Thursday, June 30, 2011

Everything I really need to know I learned from my Daisy Scout

This past weekend, my daughter became a Brownie. She was baked in a cardboard oven as a Daisy, and popped out in her brown vest, ready to take on all the new adventures of Browniehood. I’m so proud of her for being a scout, and for all the good work these girls have done over their past two years as Daisy Scouts.
The Daisy Scouts are the kindergarten and first-grade arm of the Girl Scouts, and help initiate young girls into the world of scouting. We played games, sang songs, ate lots of snacks (some healthy, some not so much…) and learned about everything from guardian angels to the American Revolution. Our little girls made snack bags for the homeless, took Christmas gifts to dementia patients at a local senior care facility, and donated cookies to our troops overseas.

I’m amazed how many times my daughter will reference lessons from her Daisy meetings while doing everyday stuff. When she sees friends being unkind, she’ll say, "She's not being a sister to every scout!” Or she’ll pat herself on the back for turning off lights or putting her plastic bottle in the recycle bin, saying “I’m using resources wisely.” She proudly displays her Daisy vest, adorned with colorful petals, each representing a lesson learned from the Girl Scout Law.

It got me thinking: the lessons these young scouts learn are applicable to all of us, every day of our lives. They could even apply to, say, writers. Take a look at the Girl Scout Law they’ve been studying over the past two years, and you’ll see what I mean.

I will do my best to be
honest and fair – in what I write and in my critiques of others’ writing.
friendly and helpful – by offering advice and mentoring to students and colleagues who ask for it
considerate and caring – by lending support to fellow struggling writers
courageous and strong – so I can continue to hold my head high when the rejections start pouring in
responsible for what I say and do – on, say, a blog, or a work on nonfiction that could mar someone’s reputation (mine included)
and to
respect myself and others – and never get down on myself or my colleagues just because we haven’t published anything recently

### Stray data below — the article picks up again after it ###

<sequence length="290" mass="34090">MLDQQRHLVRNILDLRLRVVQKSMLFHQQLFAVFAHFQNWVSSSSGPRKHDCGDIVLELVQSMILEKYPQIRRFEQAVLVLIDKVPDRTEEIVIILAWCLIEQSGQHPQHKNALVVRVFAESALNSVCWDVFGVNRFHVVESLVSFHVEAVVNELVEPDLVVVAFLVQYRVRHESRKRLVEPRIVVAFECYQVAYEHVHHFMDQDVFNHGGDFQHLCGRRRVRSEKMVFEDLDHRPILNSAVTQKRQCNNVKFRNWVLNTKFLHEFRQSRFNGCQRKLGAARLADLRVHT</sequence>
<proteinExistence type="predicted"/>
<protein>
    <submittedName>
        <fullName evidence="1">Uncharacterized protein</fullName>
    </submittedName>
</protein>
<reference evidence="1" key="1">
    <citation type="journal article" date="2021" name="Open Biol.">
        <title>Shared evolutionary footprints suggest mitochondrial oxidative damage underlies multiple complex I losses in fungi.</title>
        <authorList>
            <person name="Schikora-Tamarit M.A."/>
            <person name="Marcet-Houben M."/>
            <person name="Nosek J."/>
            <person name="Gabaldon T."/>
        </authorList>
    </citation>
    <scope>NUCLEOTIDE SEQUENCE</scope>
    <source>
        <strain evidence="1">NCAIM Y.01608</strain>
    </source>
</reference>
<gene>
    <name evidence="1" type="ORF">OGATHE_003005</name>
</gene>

respect authority – by considering the advice of agents or editors who offer it, even when I’m sure my work couldn’t possibly be improved
use resources wisely – by doing my research and only querying agents or editors who may actually have an interest in what I’ve written, rather than querying blinding and wasting everyone’s time
make the world a better place – by writing works that uplift, educate, entertain, offer insight, or otherwise make a positive impact on my readers
and be a sister to every Girl Scout [writer] – by feeling genuinely happy for my colleagues when they experience success, rather than white-hot jealousy that it wasn’t me - not that I’d ever feel that way J.

Words to live by, I think. So glad my daughter does.

Friday, June 17, 2011

To Freelance, or Not To Freelance?

Back in the day, when I first left my high-powered job in higher education marketing and public relations (chuckle, chuckle), I began freelancing, with a focus on the business sector. Brochure copy, website copy, that sort of thing. I’ve been thinking lately that I should get back to it.

And then I think maybe not.

There are definite “pros” to freelance business writing, in my experience. It’s quick, clean, and easy. You get an assignment, you’re given most (if not all) of the information you need to put the assignment together, you have a deadline, and, after a relatively brief period of time (a couple days, a week, a month) you turn in the assignment. After another brief wait (in most cases a month, but possibly longer) you get paid. Usually a tidy sum of money. Certainly more than most fiction writers are used to seeing in a single check.

But there are some “cons” as well. Resentment being one of them. Now why, you might ask, would anyone resent something as innocuous as freelancing? Especially if it pays well?

Because it ate up my writing time with projects I didn’t care about.

I posted a while back about the limited time I have each day to write. Two or three hours in the afternoon, on a good day. Often less. This is the challenge of writing with small children in the house (and being “blessed” with the super-human ability to fall asleep anywhere, any time, typically around in the evening). So each day during my freelancing career, when I’d sit down to write up a brochure on asbestos removal or prepare web content on Pennsylvania’s fresh water fisheries, I would grumble inside, “I should be working on my own stuff!”